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each state will be responsible for their ball. that was some of the reasons that were advanced nobody ever mentions that we have this national voting compact where you don't have to amend the constitution to get rid of the electoral college. you just need 270 votes of states legislatures and aggregates saying that our state will reflect the national vote not our state will it's unconstitutional, but we're within i think what's 60 votes now. of getting that 270 figure the 180 year filibuster 180 year old filibusters is also on the table. something that barack obama remember evoke to stop the alito nomination. 60 years of 50 states with puerto, rico and washington and instant for senators the constitution says that the federal government from time to time can come in and adjudicate. a balloting on a national level, but it was considered rare 18
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year old vote women's suffrage to make it uniform but the idea you're going to have a national voting law to supersede the state's rights to set voting protocols ie. have a voter id. almost passed and so the evolutionaries are constantly trying to change the system the thing that that they're most angry about right now is the us senate and they say, why does california have 20 million people? per senator and wyoming these right-wing nuts in wyoming have 250,000. that's not fair. it has to be proportional represents with no imagination. no curiosity no interest to going back and see what the founders wrote about the roman republic or montesquieu spirit of laws or the idea of checks and balances. between a demographically apportion lower house and a state or provincial upper house there were reasons for it. but again, there's no interest in finding that. and finally, you know, this is kind of a meaningless word
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globalization where everybody uses it so promiscuously, it's just a translation of a greek word cosmopolitanism. a politase the citizen of the world socrates said he was but it's this idea in the age of commercial and financial. globalization that the logical next shoot a fall would be political homeownersization. so we all like globalization. it's given, you know eyeglasses to people in mongolia. it gives antibiotics and sophisticated drugs if you're a doctor and sub-saharan africa, you can go on the internet and find the latest protocols from harvard medical school. but the idea that because you can do that. or that the idea that people in rural china now say hey guy or okay, man, or people wear levi's are sneakers in rural greece doesn't mean that. politically or ideologically you want as tony blinken does our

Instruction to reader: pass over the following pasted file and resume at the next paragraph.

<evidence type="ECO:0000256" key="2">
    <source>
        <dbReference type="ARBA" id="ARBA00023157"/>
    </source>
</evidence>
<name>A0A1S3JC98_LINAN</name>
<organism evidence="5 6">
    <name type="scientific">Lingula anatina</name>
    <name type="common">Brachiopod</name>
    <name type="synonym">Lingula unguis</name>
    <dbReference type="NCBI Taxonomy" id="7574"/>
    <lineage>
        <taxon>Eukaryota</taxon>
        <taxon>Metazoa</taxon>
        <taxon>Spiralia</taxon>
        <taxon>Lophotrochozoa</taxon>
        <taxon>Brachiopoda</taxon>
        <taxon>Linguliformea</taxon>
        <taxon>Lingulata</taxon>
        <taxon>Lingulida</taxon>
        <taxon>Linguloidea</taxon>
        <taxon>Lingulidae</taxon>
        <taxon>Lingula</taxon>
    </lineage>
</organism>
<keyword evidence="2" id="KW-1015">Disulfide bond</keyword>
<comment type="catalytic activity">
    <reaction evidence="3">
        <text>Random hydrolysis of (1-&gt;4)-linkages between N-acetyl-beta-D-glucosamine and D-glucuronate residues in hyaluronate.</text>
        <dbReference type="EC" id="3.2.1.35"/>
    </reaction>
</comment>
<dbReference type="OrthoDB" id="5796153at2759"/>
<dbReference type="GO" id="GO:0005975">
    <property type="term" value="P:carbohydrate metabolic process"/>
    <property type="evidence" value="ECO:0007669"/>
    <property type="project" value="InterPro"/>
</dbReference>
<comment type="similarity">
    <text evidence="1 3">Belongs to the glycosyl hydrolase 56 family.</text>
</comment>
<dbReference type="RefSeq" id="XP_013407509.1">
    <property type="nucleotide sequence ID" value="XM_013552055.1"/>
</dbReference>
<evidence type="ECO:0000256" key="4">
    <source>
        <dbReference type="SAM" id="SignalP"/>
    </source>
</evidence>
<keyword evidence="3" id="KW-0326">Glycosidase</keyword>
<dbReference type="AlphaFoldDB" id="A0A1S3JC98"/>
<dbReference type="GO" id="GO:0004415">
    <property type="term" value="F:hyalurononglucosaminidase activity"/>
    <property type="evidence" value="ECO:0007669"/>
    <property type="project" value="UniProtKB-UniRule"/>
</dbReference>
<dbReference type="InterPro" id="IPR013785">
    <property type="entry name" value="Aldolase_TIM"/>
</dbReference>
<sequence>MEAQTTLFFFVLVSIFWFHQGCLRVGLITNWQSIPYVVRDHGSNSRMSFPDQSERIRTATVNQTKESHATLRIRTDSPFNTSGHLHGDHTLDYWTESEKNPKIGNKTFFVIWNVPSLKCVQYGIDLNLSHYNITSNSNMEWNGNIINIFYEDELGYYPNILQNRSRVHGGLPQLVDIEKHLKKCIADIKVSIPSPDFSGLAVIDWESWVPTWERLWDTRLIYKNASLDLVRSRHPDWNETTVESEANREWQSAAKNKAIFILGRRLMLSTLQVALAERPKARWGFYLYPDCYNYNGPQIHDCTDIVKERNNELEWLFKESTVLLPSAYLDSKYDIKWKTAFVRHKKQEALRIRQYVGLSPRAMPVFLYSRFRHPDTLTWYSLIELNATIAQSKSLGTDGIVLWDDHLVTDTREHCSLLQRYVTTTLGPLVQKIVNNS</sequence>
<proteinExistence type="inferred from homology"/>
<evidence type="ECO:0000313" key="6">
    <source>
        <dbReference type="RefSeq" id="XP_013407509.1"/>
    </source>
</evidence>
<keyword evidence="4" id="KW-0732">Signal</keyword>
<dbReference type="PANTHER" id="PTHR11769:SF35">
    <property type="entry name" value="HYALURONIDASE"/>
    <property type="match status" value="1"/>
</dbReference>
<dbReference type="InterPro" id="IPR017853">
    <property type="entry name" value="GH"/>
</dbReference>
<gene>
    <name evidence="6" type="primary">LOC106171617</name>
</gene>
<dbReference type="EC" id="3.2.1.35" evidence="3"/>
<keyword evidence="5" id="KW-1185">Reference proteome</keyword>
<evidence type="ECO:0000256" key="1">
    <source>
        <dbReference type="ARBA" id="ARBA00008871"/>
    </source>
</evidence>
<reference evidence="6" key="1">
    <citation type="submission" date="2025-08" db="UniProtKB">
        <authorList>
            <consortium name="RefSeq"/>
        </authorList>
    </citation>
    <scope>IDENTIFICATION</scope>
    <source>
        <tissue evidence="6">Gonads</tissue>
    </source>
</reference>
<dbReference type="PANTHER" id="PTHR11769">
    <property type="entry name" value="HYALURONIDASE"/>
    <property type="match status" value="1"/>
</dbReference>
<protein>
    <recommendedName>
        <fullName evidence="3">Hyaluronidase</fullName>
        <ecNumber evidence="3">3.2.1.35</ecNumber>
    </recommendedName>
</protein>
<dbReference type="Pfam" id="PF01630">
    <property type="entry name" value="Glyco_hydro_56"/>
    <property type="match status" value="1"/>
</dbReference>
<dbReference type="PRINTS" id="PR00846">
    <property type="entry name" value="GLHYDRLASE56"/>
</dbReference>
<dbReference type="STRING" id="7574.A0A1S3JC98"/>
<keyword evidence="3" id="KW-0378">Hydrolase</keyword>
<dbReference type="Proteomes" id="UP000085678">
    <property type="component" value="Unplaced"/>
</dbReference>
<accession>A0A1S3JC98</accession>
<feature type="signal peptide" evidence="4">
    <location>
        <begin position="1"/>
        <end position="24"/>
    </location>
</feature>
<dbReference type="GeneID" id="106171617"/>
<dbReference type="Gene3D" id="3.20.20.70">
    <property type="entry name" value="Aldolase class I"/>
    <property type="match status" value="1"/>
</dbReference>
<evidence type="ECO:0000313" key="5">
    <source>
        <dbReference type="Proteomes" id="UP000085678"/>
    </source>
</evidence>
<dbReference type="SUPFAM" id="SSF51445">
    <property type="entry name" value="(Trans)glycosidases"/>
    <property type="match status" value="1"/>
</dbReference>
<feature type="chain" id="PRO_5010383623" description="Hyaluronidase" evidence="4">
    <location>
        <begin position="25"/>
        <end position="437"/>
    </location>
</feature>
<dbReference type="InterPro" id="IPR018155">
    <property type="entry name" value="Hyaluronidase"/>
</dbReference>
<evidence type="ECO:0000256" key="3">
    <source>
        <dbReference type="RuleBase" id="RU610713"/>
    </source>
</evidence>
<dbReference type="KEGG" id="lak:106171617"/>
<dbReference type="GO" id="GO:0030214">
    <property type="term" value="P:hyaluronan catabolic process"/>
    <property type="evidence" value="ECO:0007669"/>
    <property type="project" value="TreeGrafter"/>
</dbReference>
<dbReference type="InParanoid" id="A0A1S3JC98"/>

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secretary of state the un commission. on human rights to adjudicate whether we're systemically racist. iran has no right to tell us that were we don't want the international criminal court to tell an officer in afghanistan where he whether he would be a war criminal or not to order artillery strike. there's still a treaty idea that the iran deal was not just a deal. it was a treaty it required ratification by the senate. two-thirds it didn't get it and a lot of that was the pressure from abroad. paris climate accord was a treaty. so what you're seeing is that we have two groups of. people about half the population one quarter from miami to boston. one quarter of the population from san diego to seattle one side looking out at the asian tigers and china the other on the eu.
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more integrated each coast with europe and asia than it is with. i don't know dayton or bakersfield. and all of these people and all of us in this room or perhaps some of them had skills that were transferable to a market that grew from 300 million to seven billion. hit me when i wrote an article. it was about 2004 and all of a sudden people started. email i mean that had been very relatively new about article from south korea. how does somebody from south korea read somebody from selma? doesn't make any sense and then all of a sudden i started to know that when i signed a book contract something that had been irrelevant before foreign sales all of a sudden there were this edition and this edition in this edition. and so people and then finance law insurance media professional sports. look at the los angeles lakers most of their income will soon come if it doesn't already from china franchising.
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and so their attitude was that we were uniquely qualified through education temperament zip code. or the professions that we are to have this market and more money came in and then anywhere in the history of civilization from 2000. to the present six trillion dollars of market capitalization in silicon valley levels if you looked at i used to go and look at the fortune for hundred thirty years ago. it was very funny. there was only one or two billionaires and most of the occupations were things like transportation construction agriculture mining oil today, you look at it, and i don't i think if you're one billion you don't get on it. but most of the professions are finance investment. insurance tech computers entertainment media really that type of thing real estate someone so it's it's winners that have been very successful in the global project. but the problem is they feel